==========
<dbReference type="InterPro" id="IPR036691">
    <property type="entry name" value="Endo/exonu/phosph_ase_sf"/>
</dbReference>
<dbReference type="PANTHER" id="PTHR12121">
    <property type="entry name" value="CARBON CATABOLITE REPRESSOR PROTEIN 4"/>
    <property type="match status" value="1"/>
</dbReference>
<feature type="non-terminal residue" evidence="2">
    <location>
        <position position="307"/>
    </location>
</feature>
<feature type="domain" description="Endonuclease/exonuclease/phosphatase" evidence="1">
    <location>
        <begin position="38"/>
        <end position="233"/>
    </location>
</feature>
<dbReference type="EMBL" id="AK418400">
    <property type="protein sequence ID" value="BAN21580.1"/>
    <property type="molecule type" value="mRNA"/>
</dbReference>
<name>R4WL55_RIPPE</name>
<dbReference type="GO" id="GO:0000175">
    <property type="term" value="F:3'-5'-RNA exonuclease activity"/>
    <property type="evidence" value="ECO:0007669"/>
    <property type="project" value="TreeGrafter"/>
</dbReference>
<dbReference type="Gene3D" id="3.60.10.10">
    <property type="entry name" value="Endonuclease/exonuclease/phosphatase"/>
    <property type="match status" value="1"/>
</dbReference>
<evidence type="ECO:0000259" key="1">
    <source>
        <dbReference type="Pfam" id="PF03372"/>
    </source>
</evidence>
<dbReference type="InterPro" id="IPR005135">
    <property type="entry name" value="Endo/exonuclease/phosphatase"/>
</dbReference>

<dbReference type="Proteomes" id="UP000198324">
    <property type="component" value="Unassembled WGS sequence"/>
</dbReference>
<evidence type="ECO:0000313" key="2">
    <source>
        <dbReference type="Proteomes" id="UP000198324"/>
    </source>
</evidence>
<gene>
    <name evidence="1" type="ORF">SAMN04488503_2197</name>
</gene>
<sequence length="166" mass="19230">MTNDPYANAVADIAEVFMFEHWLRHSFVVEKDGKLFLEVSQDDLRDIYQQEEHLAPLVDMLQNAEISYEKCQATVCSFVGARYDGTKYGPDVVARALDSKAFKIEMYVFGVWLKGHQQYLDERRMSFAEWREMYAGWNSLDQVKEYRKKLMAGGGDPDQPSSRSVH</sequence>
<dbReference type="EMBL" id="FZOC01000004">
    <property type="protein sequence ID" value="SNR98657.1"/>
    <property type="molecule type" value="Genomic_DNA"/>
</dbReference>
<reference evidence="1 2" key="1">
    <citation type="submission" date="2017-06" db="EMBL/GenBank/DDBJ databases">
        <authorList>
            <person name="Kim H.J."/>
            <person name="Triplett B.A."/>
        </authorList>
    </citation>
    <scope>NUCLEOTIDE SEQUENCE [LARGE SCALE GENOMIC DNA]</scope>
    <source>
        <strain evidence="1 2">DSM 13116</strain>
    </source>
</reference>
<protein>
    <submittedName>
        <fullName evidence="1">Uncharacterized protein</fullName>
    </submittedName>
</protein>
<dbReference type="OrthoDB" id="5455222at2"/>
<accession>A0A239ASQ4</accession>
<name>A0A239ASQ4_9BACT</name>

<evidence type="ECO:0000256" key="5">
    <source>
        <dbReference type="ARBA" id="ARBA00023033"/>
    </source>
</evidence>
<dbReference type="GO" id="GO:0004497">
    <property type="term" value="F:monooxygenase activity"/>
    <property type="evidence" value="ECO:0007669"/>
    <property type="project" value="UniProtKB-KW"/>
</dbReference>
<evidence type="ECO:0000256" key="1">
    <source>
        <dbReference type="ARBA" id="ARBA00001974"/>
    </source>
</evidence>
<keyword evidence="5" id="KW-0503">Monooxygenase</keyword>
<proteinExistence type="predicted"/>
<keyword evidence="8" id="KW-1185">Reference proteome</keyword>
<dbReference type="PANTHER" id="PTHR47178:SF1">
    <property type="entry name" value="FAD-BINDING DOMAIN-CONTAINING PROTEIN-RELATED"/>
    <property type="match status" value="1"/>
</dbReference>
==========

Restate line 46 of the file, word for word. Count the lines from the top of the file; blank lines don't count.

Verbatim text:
        <dbReference type="Proteomes" id="UP000198324"/>